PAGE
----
The French economy in decline on the African continent

Published on :

After Mali, it is now in Burkina Faso that “ France’s takeover is denounced in the street or by opinion leaders. The former colonial power is regularly accused of plundering Africa at a time when its economic presence is shrinking.

Almost one in three African countries has been, at some point in its history, under the yoke of France. This leaves traces in cultural, military and of course economic terms. But on this level, sixty years after independence, France is no longer the dominant power at all. Its decline has been significant since the early 2000s. In 20 years, it has been stripped of its title as the continent’s leading supplier, then the continent’s leading investor. In value, French exports to Africa have increased sharply. But their relative weight has been halved, dropping from 12% to 5% between 2000 and 2021. This dilution is due to the explosion in demand from Africans, it has been multiplied by four; and the emergence of new competitors. Since the beginning of the 2000s, China has been nibbling away at new market shares, dethroning France in 2007. China now claims 17% of the continental market, three times more than France.

France is no longer even the leading European supplier to the African continent

Germany has now been in first place for five years. For investments, it is the Netherlands. Many foreign multinationals have a Dutch headquarters to reduce their taxes, which partly explains the good ranking of this country. Looking more closely at France’s foreign trade figures, we discover that its main African partners no longer come from what used to be called the pre-square of French-speaking West Africa. Of the 5% French market share, these countries weigh less than 1%. None of them are among France’s leading African trading partners. Morocco, Algeria and Tunisia are in the top three, followed by two English-speaking countries, Nigeria and South Africa.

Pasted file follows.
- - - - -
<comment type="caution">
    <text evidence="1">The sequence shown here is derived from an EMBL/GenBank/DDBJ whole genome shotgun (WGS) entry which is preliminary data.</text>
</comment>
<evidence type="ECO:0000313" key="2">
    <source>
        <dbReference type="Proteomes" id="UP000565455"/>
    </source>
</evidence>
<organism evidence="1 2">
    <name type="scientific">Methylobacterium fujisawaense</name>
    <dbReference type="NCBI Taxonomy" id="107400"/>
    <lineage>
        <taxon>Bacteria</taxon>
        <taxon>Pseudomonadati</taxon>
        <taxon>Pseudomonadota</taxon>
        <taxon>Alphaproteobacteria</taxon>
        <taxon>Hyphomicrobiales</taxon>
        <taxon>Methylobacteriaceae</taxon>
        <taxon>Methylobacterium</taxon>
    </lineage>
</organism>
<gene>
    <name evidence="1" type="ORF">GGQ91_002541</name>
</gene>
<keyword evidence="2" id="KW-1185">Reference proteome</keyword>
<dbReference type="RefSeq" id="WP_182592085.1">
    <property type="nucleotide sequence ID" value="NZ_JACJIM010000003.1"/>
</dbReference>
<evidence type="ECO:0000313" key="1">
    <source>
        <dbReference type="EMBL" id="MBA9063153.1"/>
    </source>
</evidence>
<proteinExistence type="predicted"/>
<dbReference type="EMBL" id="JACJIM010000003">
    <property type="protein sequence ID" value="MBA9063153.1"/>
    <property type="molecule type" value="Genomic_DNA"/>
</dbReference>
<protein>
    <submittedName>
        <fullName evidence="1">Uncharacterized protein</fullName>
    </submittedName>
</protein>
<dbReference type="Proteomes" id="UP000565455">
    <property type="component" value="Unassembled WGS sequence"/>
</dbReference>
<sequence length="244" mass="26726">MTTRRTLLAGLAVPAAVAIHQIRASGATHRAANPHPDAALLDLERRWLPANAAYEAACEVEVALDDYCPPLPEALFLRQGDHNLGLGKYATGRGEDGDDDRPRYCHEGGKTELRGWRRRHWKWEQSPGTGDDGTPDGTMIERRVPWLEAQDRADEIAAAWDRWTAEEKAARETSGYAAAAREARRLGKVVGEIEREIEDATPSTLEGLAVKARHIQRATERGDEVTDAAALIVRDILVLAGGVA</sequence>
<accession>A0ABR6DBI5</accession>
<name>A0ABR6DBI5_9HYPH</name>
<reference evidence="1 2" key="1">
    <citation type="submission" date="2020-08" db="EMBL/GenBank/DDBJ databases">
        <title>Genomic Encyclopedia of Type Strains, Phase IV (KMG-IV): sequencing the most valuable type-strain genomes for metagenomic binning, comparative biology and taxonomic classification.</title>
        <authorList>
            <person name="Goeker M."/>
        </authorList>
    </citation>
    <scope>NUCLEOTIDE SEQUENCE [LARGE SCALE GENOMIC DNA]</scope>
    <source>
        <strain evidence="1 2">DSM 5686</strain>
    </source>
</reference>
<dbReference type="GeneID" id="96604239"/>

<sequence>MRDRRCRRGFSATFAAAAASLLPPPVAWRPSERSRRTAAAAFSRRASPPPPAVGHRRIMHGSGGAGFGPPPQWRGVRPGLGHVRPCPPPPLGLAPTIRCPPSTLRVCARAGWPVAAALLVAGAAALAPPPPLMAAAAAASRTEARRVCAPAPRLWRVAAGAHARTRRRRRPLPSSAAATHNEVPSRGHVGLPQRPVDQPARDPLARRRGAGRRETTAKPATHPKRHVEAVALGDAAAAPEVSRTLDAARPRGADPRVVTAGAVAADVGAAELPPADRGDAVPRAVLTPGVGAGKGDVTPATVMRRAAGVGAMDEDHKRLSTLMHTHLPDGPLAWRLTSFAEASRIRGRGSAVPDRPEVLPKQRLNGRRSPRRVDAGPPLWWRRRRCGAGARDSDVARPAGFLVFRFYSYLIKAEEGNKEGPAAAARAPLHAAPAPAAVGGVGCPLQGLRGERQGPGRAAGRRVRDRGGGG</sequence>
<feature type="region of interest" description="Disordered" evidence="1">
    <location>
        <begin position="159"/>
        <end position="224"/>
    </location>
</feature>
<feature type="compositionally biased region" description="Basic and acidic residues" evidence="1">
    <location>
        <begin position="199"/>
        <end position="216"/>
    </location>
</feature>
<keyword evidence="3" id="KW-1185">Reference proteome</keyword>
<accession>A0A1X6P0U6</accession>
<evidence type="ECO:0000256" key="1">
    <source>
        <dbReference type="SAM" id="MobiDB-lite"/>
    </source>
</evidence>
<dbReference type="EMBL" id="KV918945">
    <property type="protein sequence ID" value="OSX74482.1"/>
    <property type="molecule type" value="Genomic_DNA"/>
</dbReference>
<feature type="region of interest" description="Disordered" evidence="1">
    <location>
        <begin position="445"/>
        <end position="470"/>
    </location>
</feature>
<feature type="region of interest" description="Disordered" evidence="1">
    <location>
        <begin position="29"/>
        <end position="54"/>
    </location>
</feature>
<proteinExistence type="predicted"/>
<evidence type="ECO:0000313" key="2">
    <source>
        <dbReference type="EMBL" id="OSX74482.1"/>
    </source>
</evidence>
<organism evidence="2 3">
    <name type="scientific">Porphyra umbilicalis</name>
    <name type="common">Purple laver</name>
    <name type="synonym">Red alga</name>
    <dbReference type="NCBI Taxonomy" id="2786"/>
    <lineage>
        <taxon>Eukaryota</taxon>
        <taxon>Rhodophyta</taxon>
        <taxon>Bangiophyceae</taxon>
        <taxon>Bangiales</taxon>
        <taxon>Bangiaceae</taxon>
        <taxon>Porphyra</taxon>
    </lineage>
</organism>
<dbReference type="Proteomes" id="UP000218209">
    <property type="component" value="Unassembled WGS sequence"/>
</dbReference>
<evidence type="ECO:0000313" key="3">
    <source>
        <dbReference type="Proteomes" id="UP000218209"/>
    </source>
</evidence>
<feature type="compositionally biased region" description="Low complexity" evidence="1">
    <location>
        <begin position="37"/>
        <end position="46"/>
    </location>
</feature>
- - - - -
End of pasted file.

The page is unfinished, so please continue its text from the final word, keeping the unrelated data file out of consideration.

Why this lawsuit against France in this region at a time when its economic presence is fading?

It is a question of perspective. If these countries count for little in France’s foreign trade, it remains an omnipresent partner for them, since it is still their first European supplier. More generally, the accusations are based on feelings and cover many grievances, not always related to the economy. This accumulation of resentment undermines the reputation of the former colonial power. According to the annual survey carried out by French employers among African leaders, the image of France is deteriorating from year to year. France is only seventh in the ranking of the most popular non-African countries, far behind the top three, the United States, Germany and Canada. In the ranking of countries deemed the most beneficial for Africa, France is only ninth, overtaken by Turkey or the United Arab Emirates in the latest edition of the survey.

How are the French public authorities trying to remedy these deficits in terms of images and trade?

With a whole series of political initiatives whose effects are difficult to measure to date. Like the summit on the financing of African economies during Covid-19, or even the shipment of vaccines. At the last Africa-France summit in Montpellier, the government targeted influencers and SMEs in the hope of convincing new opinion leaders. In addition, the public authorities organize regular meetings between French and African business leaders to strengthen economic ties. This is the mission of the forum Ambition Africa. The fourth edition begins today, in Paris, at the Ministry of Finance.


Leave a Comment

This site uses Akismet to reduce spam. Learn how your comment data is processed.

Recent News

Editor's Pick